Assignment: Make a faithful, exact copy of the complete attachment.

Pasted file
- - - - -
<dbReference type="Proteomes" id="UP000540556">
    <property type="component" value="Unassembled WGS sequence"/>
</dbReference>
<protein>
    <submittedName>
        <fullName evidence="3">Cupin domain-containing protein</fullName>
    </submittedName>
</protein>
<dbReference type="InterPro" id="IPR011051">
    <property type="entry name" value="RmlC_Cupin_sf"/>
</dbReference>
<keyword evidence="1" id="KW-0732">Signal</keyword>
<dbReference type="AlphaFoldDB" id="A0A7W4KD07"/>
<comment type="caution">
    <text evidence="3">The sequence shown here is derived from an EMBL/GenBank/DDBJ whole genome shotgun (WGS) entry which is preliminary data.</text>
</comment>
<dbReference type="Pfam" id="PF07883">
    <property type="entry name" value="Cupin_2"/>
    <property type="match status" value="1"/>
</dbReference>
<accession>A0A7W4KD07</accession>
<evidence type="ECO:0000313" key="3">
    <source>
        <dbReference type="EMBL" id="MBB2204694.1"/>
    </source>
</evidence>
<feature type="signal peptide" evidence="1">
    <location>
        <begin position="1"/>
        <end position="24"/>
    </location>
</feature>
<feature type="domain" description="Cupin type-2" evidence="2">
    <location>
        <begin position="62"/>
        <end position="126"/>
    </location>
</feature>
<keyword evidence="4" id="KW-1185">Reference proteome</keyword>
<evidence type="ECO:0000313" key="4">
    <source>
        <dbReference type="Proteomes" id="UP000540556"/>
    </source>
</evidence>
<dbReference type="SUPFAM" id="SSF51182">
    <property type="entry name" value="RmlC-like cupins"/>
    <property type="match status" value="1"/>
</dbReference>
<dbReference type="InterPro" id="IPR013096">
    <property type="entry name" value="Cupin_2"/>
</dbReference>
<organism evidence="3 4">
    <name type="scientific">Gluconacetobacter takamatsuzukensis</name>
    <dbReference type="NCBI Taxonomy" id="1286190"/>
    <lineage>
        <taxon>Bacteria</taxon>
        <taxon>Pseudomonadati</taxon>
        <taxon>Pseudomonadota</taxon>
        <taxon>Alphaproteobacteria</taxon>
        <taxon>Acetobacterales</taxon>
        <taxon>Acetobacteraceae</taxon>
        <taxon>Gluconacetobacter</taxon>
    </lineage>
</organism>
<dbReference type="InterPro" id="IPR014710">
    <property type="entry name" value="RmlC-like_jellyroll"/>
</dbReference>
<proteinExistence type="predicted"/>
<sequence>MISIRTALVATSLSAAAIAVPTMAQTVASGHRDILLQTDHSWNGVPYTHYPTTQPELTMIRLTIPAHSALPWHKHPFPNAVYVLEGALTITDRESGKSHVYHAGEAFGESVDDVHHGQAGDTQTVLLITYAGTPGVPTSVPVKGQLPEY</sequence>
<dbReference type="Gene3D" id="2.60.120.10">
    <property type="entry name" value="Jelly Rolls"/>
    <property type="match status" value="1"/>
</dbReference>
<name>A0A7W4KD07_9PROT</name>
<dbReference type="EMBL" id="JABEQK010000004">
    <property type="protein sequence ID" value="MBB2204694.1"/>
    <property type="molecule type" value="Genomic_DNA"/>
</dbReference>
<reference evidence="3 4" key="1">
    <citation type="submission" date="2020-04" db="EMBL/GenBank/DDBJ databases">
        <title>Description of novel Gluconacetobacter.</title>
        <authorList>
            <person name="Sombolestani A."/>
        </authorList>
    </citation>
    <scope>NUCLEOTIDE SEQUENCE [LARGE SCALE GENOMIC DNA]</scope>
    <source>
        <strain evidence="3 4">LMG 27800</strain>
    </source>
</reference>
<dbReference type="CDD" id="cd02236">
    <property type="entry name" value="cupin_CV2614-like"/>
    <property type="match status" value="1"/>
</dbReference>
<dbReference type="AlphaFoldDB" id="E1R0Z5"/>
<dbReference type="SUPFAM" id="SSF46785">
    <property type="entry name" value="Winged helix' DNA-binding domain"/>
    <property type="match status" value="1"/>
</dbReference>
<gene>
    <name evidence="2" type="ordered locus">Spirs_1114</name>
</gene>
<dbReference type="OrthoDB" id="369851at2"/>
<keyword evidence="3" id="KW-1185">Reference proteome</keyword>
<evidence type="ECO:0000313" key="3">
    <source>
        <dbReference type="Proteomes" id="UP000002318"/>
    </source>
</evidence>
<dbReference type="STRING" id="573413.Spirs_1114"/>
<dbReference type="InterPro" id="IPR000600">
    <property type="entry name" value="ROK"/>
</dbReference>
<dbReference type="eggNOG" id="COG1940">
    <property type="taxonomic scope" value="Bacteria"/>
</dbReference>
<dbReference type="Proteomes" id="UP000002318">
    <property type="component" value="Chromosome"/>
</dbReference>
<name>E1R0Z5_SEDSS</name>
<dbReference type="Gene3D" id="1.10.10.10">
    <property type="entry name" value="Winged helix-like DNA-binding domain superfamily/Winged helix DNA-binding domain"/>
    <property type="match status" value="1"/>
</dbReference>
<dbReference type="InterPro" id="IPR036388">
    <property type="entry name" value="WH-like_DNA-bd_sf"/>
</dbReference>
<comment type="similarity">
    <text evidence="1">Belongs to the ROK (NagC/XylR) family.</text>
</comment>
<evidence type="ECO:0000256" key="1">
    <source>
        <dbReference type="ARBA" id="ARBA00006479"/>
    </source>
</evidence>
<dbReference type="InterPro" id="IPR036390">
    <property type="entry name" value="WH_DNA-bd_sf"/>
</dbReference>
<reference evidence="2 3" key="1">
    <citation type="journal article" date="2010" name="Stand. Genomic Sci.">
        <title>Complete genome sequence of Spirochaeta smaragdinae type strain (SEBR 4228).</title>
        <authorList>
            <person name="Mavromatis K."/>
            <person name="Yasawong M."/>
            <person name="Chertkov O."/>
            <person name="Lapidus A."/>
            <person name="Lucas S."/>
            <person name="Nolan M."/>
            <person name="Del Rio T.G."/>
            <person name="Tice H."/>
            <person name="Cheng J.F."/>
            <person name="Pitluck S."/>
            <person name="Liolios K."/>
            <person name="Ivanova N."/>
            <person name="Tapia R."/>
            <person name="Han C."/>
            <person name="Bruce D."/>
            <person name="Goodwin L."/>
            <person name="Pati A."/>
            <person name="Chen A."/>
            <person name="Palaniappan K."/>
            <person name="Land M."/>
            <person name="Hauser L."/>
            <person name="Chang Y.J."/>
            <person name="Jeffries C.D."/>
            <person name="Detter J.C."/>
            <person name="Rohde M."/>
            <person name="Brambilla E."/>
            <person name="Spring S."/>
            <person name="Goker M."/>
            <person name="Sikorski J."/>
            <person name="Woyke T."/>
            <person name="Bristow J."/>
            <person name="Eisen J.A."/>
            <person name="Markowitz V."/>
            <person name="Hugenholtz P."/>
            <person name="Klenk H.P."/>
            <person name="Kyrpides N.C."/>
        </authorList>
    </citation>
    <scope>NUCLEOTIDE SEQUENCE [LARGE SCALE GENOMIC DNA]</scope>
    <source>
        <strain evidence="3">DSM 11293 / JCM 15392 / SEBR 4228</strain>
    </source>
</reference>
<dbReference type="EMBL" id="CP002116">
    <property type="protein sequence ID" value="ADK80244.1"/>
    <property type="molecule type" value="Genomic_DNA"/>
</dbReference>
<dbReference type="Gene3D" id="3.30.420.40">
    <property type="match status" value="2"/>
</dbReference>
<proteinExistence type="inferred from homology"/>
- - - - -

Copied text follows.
<dbReference type="Proteomes" id="UP000540556">
    <property type="component" value="Unassembled WGS sequence"/>
</dbReference>
<protein>
    <submittedName>
        <fullName evidence="3">Cupin domain-containing protein</fullName>
    </submittedName>
</protein>
<dbReference type="InterPro" id="IPR011051">
    <property type="entry name" value="RmlC_Cupin_sf"/>
</dbReference>
<keyword evidence="1" id="KW-0732">Signal</keyword>
<dbReference type="AlphaFoldDB" id="A0A7W4KD07"/>
<comment type="caution">
    <text evidence="3">The sequence shown here is derived from an EMBL/GenBank/DDBJ whole genome shotgun (WGS) entry which is preliminary data.</text>
</comment>
<dbReference type="Pfam" id="PF07883">
    <property type="entry name" value="Cupin_2"/>
    <property type="match status" value="1"/>
</dbReference>
<accession>A0A7W4KD07</accession>
<evidence type="ECO:0000313" key="3">
    <source>
        <dbReference type="EMBL" id="MBB2204694.1"/>
    </source>
</evidence>
<feature type="signal peptide" evidence="1">
    <location>
        <begin position="1"/>
        <end position="24"/>
    </location>
</feature>
<feature type="domain" description="Cupin type-2" evidence="2">
    <location>
        <begin position="62"/>
        <end position="126"/>
    </location>
</feature>
<keyword evidence="4" id="KW-1185">Reference proteome</keyword>
<evidence type="ECO:0000313" key="4">
    <source>
        <dbReference type="Proteomes" id="UP000540556"/>
    </source>
</evidence>
<dbReference type="SUPFAM" id="SSF51182">
    <property type="entry name" value="RmlC-like cupins"/>
    <property type="match status" value="1"/>
</dbReference>
<dbReference type="InterPro" id="IPR013096">
    <property type="entry name" value="Cupin_2"/>
</dbReference>
<organism evidence="3 4">
    <name type="scientific">Gluconacetobacter takamatsuzukensis</name>
    <dbReference type="NCBI Taxonomy" id="1286190"/>
    <lineage>
        <taxon>Bacteria</taxon>
        <taxon>Pseudomonadati</taxon>
        <taxon>Pseudomonadota</taxon>
        <taxon>Alphaproteobacteria</taxon>
        <taxon>Acetobacterales</taxon>
        <taxon>Acetobacteraceae</taxon>
        <taxon>Gluconacetobacter</taxon>
    </lineage>
</organism>
<dbReference type="InterPro" id="IPR014710">
    <property type="entry name" value="RmlC-like_jellyroll"/>
</dbReference>
<proteinExistence type="predicted"/>
<sequence>MISIRTALVATSLSAAAIAVPTMAQTVASGHRDILLQTDHSWNGVPYTHYPTTQPELTMIRLTIPAHSALPWHKHPFPNAVYVLEGALTITDRESGKSHVYHAGEAFGESVDDVHHGQAGDTQTVLLITYAGTPGVPTSVPVKGQLPEY</sequence>
<dbReference type="Gene3D" id="2.60.120.10">
    <property type="entry name" value="Jelly Rolls"/>
    <property type="match status" value="1"/>
</dbReference>
<name>A0A7W4KD07_9PROT</name>
<dbReference type="EMBL" id="JABEQK010000004">
    <property type="protein sequence ID" value="MBB2204694.1"/>
    <property type="molecule type" value="Genomic_DNA"/>
</dbReference>
<reference evidence="3 4" key="1">
    <citation type="submission" date="2020-04" db="EMBL/GenBank/DDBJ databases">
        <title>Description of novel Gluconacetobacter.</title>
        <authorList>
            <person name="Sombolestani A."/>
        </authorList>
    </citation>
    <scope>NUCLEOTIDE SEQUENCE [LARGE SCALE GENOMIC DNA]</scope>
    <source>
        <strain evidence="3 4">LMG 27800</strain>
    </source>
</reference>
<dbReference type="CDD" id="cd02236">
    <property type="entry name" value="cupin_CV2614-like"/>
    <property type="match status" value="1"/>
</dbReference>
<dbReference type="AlphaFoldDB" id="E1R0Z5"/>
<dbReference type="SUPFAM" id="SSF46785">
    <property type="entry name" value="Winged helix' DNA-binding domain"/>
    <property type="match status" value="1"/>
</dbReference>
<gene>
    <name evidence="2" type="ordered locus">Spirs_1114</name>
</gene>
<dbReference type="OrthoDB" id="369851at2"/>
<keyword evidence="3" id="KW-1185">Reference proteome</keyword>
<evidence type="ECO:0000313" key="3">
    <source>
        <dbReference type="Proteomes" id="UP000002318"/>
    </source>
</evidence>
<dbReference type="STRING" id="573413.Spirs_1114"/>
<dbReference type="InterPro" id="IPR000600">
    <property type="entry name" value="ROK"/>
</dbReference>
<dbReference type="eggNOG" id="COG1940">
    <property type="taxonomic scope" value="Bacteria"/>
</dbReference>
<dbReference type="Proteomes" id="UP000002318">
    <property type="component" value="Chromosome"/>
</dbReference>
<name>E1R0Z5_SEDSS</name>
<dbReference type="Gene3D" id="1.10.10.10">
    <property type="entry name" value="Winged helix-like DNA-binding domain superfamily/Winged helix DNA-binding domain"/>
    <property type="match status" value="1"/>
</dbReference>
<dbReference type="InterPro" id="IPR036388">
    <property type="entry name" value="WH-like_DNA-bd_sf"/>
</dbReference>
<comment type="similarity">
    <text evidence="1">Belongs to the ROK (NagC/XylR) family.</text>
</comment>
<evidence type="ECO:0000256" key="1">
    <source>
        <dbReference type="ARBA" id="ARBA00006479"/>
    </source>
</evidence>
<dbReference type="InterPro" id="IPR036390">
    <property type="entry name" value="WH_DNA-bd_sf"/>
</dbReference>
<reference evidence="2 3" key="1">
    <citation type="journal article" date="2010" name="Stand. Genomic Sci.">
        <title>Complete genome sequence of Spirochaeta smaragdinae type strain (SEBR 4228).</title>
        <authorList>
            <person name="Mavromatis K."/>
            <person name="Yasawong M."/>
            <person name="Chertkov O."/>
            <person name="Lapidus A."/>
            <person name="Lucas S."/>
            <person name="Nolan M."/>
            <person name="Del Rio T.G."/>
            <person name="Tice H."/>
            <person name="Cheng J.F."/>
            <person name="Pitluck S."/>
            <person name="Liolios K."/>
            <person name="Ivanova N."/>
            <person name="Tapia R."/>
            <person name="Han C."/>
            <person name="Bruce D."/>
            <person name="Goodwin L."/>
            <person name="Pati A."/>
            <person name="Chen A."/>
            <person name="Palaniappan K."/>
            <person name="Land M."/>
            <person name="Hauser L."/>
            <person name="Chang Y.J."/>
            <person name="Jeffries C.D."/>
            <person name="Detter J.C."/>
            <person name="Rohde M."/>
            <person name="Brambilla E."/>
            <person name="Spring S."/>
            <person name="Goker M."/>
            <person name="Sikorski J."/>
            <person name="Woyke T."/>
            <person name="Bristow J."/>
            <person name="Eisen J.A."/>
            <person name="Markowitz V."/>
            <person name="Hugenholtz P."/>
            <person name="Klenk H.P."/>
            <person name="Kyrpides N.C."/>
        </authorList>
    </citation>
    <scope>NUCLEOTIDE SEQUENCE [LARGE SCALE GENOMIC DNA]</scope>
    <source>
        <strain evidence="3">DSM 11293 / JCM 15392 / SEBR 4228</strain>
    </source>
</reference>
<dbReference type="EMBL" id="CP002116">
    <property type="protein sequence ID" value="ADK80244.1"/>
    <property type="molecule type" value="Genomic_DNA"/>
</dbReference>
<dbReference type="Gene3D" id="3.30.420.40">
    <property type="match status" value="2"/>
</dbReference>
<proteinExistence type="inferred from homology"/>